Before that image became a major player in 1951's fourth-highest-grossing film, T-shirts were generally just worn underneath overshirts to protect the strands of our fanciest linens from the corrosive sweat of our hideous hairy monkey-bodies. Afterward, they became an indispensable piece of style: "I don't even bother to finish getting dressed," the T-shirt would say to anyone who saw it. "Because I'm too much of a man."
That tradition continues today.
They told me if I didn't start wearing sleeves in videos they'd have to come up
with a whole new rating system for me.
Sideways Hurt Merlot Sales (And Helped Pinot Noir)
Sideways is about a wine snob and an over-the-hill actor taking a road trip before the latter gets married. The wine snob (Miles, played by Paul Giamatti) is depressed about his own failed marriage and channels a lot of his frustration and ambition into wine: He loves pinot noir because it's such a tender, difficult-to-grow grape, and he hates merlot. No, he really hates merlot: At one point before meeting friends at a restaurant, he shouts at his friend, "If anyone orders merlot, I'm leaving. I am not drinking any fucking merlot."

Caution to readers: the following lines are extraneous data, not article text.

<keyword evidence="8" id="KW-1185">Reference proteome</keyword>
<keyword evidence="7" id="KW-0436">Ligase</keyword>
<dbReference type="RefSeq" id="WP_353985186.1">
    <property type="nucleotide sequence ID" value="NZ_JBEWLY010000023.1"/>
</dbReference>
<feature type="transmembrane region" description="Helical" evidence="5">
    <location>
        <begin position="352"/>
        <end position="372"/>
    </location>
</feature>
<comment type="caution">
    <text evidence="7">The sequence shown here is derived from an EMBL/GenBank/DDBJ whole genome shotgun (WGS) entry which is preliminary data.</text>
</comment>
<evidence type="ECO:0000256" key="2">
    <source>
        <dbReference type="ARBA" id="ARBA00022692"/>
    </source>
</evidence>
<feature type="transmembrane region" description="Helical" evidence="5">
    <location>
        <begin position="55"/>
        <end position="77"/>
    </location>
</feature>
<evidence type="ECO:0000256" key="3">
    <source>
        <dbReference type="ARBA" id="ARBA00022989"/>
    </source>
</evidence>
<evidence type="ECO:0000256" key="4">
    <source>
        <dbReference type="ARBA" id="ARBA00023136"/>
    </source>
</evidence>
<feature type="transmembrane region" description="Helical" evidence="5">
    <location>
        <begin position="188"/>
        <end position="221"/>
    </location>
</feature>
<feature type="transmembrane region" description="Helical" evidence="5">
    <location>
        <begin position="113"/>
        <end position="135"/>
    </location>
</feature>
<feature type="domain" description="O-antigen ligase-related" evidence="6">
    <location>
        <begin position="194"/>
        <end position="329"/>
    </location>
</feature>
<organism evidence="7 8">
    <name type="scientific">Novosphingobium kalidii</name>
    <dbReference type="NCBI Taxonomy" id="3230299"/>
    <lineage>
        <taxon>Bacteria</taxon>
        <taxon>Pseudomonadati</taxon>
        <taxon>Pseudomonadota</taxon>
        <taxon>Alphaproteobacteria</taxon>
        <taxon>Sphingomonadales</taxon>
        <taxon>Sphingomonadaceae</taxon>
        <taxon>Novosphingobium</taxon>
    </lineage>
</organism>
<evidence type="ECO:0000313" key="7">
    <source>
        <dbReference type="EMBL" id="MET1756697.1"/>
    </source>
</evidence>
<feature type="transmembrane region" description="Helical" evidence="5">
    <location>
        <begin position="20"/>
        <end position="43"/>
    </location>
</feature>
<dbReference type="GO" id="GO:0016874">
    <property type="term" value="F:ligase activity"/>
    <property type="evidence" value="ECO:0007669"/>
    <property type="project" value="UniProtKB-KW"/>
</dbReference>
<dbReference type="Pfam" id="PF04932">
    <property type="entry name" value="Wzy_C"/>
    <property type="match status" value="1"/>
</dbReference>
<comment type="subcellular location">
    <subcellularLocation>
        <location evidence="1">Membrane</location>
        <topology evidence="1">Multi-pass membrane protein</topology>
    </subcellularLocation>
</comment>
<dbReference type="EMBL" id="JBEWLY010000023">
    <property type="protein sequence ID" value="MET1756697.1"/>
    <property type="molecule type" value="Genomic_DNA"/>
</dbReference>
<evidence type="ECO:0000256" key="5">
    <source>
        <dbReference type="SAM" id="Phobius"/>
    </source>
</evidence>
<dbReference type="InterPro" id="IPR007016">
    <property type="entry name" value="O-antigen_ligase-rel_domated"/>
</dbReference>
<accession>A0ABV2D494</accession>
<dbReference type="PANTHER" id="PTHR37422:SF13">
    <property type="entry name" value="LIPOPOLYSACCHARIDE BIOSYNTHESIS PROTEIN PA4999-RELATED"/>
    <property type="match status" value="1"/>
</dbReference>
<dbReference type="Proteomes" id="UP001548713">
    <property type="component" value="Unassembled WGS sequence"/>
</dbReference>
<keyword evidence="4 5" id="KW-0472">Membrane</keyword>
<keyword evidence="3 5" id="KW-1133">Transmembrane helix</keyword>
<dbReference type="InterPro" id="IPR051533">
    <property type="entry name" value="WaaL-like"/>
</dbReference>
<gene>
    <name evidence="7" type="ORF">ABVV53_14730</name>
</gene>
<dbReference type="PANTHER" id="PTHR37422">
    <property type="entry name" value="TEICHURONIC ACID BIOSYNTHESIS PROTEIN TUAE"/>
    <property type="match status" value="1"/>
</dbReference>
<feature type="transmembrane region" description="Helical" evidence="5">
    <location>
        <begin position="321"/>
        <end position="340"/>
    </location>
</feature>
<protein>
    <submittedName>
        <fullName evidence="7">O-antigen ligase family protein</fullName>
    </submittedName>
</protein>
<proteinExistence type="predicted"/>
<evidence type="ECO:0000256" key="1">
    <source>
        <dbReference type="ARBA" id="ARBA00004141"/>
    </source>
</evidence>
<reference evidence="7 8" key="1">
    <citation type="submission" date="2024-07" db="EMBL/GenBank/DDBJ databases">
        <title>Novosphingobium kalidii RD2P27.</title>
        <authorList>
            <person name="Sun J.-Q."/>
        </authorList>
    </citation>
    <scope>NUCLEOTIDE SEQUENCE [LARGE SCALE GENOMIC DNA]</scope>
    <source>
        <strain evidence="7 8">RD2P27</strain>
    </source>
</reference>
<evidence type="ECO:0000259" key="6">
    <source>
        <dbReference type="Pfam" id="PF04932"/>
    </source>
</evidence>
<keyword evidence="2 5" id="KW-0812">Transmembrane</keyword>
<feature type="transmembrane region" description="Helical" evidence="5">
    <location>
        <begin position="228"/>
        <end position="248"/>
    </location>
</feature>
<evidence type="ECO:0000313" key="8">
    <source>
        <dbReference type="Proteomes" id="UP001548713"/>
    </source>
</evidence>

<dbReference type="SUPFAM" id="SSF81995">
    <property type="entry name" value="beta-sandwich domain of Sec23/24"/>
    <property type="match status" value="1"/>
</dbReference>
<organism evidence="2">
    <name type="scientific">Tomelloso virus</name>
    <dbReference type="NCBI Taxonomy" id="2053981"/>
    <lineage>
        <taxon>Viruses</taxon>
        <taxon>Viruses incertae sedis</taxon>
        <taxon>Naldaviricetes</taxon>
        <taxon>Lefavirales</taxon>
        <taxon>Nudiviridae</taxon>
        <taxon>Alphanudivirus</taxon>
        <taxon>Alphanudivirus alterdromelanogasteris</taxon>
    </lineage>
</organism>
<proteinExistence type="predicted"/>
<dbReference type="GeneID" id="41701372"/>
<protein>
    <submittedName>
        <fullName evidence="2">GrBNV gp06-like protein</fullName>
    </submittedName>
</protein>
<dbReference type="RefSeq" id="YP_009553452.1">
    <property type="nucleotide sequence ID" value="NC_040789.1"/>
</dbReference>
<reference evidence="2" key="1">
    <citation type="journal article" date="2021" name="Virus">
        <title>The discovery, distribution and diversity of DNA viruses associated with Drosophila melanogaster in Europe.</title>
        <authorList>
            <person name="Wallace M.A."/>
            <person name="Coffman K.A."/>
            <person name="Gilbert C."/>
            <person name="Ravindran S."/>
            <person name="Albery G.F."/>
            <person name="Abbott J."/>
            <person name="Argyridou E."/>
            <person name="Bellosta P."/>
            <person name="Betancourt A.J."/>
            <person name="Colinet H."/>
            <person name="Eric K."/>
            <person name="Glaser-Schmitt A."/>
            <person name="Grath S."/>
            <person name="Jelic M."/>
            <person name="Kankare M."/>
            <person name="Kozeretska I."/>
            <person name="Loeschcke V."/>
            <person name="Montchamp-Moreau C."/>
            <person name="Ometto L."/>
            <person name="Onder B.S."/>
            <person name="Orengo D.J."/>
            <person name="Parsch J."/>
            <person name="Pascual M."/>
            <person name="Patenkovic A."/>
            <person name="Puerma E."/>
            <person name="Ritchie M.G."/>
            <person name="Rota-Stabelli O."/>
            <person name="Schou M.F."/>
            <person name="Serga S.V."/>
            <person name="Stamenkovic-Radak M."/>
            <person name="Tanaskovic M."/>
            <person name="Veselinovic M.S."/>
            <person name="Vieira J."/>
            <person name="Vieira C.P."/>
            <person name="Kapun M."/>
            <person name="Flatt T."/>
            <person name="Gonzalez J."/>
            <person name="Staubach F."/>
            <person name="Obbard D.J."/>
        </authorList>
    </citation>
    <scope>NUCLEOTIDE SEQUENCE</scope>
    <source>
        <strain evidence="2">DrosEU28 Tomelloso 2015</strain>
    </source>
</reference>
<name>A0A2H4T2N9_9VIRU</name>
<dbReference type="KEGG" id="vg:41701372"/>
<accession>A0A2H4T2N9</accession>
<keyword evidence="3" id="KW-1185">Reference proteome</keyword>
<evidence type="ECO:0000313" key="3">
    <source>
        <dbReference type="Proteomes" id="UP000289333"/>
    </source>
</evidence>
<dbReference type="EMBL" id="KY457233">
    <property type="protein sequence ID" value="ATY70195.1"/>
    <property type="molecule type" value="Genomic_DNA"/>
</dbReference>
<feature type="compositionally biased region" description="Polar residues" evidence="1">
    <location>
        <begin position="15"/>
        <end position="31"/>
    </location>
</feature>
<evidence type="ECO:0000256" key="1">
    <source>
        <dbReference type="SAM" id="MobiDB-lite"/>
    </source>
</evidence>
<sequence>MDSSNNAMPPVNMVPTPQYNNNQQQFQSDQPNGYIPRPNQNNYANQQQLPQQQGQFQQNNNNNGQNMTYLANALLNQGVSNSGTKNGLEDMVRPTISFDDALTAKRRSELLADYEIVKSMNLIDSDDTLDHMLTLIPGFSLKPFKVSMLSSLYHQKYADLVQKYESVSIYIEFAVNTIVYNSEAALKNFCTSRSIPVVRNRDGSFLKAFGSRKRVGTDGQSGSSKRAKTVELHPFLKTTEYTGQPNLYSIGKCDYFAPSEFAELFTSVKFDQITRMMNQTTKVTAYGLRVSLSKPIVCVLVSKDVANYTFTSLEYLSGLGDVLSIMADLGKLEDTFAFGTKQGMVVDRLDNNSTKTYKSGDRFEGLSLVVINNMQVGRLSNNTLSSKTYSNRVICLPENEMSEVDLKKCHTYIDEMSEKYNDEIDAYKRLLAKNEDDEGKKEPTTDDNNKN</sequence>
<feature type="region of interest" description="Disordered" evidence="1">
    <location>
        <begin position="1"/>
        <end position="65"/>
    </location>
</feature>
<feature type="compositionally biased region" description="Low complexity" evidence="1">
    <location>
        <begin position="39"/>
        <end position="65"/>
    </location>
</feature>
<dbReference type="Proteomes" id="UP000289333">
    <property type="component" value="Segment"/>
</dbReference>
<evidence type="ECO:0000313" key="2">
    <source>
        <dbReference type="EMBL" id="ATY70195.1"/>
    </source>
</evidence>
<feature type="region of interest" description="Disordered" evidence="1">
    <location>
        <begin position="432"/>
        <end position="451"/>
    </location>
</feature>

American wine drinkers listened. That's not really surprising, I guess. The one thing we know about Sideways' audience is that they'll leap at the opportunity to be pretentious about something. And after the movie came out, pinot noir saw a 16 percent sales spike and a wine glass manufacturer saw a 45 percent increase in the sale of their pinot noir wine glasses, which are apparently a thing.
I'm pretentious too, but not pretentious enough to already know that.